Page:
Usmanov tightens hold on Russian social net VKontakte as founder sells stake
MOSCOW Jan 24 (Reuters) - Pavel Durov, founder of Russia's biggest social network, said he sold his stake in VKontakte (www.vk.com) to an ally of tycoon Alisher Usmanov, the site's second-largest shareholder, who has long wanted to secure control.
Durov sold his 12 percent stake to Ivan Tavrin, the chief executive officer of Russian mobile phone operator Megafon , which Usmanov controls, Durov said on his VK page on Friday.
This means that Usmanov and his allies now control around 52 percent of the company.
According to business daily Vedomosti, the deal took place last month and was probably based on a valuation of $3 billion-$4 billion for all of VK, Russia's answer to Facebook .
Tavrin could not immediately be reached for comment. VKontakte's press office did not respond to an emailed request for comment.
VK is 39.9 percent owned by Russian internet group Mail.Ru , which is part owned by Usmanov and has long been seeking to increase its stake to gain control of the network of more than 100 million users.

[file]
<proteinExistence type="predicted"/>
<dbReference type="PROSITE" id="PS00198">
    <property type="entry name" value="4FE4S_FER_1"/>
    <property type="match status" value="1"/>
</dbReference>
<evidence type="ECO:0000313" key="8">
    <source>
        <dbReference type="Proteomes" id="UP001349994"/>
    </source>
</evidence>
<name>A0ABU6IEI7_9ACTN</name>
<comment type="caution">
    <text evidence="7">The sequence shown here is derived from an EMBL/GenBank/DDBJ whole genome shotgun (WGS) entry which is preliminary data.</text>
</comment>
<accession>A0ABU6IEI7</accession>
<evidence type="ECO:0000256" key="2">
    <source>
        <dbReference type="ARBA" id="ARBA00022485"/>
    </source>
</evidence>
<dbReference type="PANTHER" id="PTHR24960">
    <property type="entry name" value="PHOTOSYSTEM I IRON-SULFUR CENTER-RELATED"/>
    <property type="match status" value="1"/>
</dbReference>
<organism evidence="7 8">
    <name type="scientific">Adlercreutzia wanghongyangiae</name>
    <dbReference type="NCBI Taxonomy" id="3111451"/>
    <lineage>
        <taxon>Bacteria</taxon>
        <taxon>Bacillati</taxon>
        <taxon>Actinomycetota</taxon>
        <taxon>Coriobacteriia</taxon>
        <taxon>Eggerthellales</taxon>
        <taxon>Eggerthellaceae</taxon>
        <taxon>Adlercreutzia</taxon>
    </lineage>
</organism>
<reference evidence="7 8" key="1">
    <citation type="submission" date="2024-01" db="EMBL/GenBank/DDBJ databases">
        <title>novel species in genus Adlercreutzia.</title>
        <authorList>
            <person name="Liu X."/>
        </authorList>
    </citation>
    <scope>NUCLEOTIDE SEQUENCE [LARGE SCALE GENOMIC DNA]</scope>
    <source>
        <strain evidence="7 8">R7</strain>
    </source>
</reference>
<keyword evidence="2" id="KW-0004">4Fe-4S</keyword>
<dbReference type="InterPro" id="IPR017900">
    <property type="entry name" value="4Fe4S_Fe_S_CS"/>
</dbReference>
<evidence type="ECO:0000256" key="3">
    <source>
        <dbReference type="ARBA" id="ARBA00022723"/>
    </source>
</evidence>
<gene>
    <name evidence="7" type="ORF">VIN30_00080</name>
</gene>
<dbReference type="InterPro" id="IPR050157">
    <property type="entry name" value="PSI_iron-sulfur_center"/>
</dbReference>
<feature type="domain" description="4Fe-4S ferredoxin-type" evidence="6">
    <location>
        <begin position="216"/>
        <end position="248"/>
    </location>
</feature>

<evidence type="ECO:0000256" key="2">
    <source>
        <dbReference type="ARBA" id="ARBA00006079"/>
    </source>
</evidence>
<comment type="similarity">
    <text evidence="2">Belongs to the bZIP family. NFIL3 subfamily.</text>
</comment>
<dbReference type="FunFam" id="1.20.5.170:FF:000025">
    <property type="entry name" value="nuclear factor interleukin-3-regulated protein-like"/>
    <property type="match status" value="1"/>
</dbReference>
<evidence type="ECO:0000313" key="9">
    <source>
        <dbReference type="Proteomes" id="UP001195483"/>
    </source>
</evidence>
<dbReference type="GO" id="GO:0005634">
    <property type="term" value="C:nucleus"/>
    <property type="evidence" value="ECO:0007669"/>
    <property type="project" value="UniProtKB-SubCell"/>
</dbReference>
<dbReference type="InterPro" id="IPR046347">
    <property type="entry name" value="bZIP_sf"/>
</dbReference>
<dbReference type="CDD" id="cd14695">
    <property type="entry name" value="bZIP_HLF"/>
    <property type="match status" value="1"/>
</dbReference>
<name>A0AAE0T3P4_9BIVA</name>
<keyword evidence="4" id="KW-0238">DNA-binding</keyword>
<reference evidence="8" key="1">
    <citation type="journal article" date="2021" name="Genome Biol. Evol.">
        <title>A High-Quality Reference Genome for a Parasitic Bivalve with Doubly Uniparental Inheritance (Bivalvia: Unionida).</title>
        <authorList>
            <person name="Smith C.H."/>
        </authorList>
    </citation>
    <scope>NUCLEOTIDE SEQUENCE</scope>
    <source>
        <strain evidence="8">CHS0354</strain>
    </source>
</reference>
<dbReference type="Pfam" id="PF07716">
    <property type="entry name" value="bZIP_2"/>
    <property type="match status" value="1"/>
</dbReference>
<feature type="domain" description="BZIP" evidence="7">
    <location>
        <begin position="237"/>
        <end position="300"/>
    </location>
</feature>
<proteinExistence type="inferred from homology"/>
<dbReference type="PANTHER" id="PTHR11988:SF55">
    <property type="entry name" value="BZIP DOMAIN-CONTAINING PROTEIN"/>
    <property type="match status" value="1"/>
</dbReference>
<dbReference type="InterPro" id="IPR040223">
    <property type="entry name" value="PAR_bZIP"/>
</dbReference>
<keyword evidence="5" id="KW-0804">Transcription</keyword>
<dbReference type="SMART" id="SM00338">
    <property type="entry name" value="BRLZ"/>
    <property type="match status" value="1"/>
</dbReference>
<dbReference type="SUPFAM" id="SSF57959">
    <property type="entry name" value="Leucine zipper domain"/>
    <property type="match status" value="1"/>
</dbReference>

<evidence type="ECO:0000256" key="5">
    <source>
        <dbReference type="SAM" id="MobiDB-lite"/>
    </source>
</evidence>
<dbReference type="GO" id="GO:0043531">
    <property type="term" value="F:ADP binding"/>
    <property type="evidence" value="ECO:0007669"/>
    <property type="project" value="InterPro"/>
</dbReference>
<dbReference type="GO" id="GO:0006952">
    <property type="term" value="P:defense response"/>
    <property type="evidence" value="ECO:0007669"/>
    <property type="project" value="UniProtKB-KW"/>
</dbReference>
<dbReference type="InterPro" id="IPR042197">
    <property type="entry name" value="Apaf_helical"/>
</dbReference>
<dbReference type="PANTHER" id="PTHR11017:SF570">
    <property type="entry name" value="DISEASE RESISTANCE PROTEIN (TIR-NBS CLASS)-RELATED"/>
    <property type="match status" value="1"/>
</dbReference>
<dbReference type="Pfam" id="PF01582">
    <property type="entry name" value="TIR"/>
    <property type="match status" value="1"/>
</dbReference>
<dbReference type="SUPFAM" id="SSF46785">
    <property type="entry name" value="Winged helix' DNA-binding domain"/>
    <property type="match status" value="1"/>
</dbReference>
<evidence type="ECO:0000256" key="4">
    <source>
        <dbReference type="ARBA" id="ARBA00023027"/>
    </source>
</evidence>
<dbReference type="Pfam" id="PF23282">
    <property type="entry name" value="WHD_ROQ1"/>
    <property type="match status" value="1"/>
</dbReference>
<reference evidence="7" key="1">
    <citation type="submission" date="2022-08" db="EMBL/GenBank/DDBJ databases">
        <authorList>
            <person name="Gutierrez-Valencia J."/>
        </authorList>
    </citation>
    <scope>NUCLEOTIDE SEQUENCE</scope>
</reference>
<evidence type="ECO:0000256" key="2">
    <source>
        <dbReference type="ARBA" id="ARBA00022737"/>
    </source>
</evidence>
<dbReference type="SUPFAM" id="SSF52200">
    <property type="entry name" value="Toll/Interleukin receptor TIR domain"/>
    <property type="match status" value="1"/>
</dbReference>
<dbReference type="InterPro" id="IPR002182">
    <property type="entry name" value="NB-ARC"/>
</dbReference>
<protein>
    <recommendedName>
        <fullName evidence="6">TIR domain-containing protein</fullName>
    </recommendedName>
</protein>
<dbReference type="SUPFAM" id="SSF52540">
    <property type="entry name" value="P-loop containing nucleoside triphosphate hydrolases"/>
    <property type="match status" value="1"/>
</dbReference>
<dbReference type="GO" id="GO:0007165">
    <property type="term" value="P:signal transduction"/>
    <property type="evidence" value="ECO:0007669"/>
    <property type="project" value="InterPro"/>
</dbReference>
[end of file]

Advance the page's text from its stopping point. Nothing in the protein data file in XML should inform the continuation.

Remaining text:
In 2012, Mail.Ru handed Durov the voting rights to its stake, creating a partnership with effective majority control, but then said it still wanted to own a larger stake.
In April 2013, however, Russian investment fund United Capital Partners (UCP) bought out two other co-founders of VKontakte, becoming its biggest shareholder with a stake of 48 percent.
At the time, VK said Durov had no intention of selling his stake.
On Friday, Durov said his influence at VK would continue despite the sale.
"This change will hardly impact the governance of VKontakte - its board of directors has been paying attention to my opinion not because I own a stake but because I created this network and understand its deep mechanisms," Durov said.
UCP on Friday confirmed the change in ownership.
- Thousands of Gaza civilians flee after Israeli warning |
- Russia warns Ukraine after shell crosses border |
- Three dead, two wounded in Pasadena, California shootings
- As some high-risk assets take a hit, investors fear worse is to come
- Heavy fighting breaks out near Libya's Tripoli airport, seven dead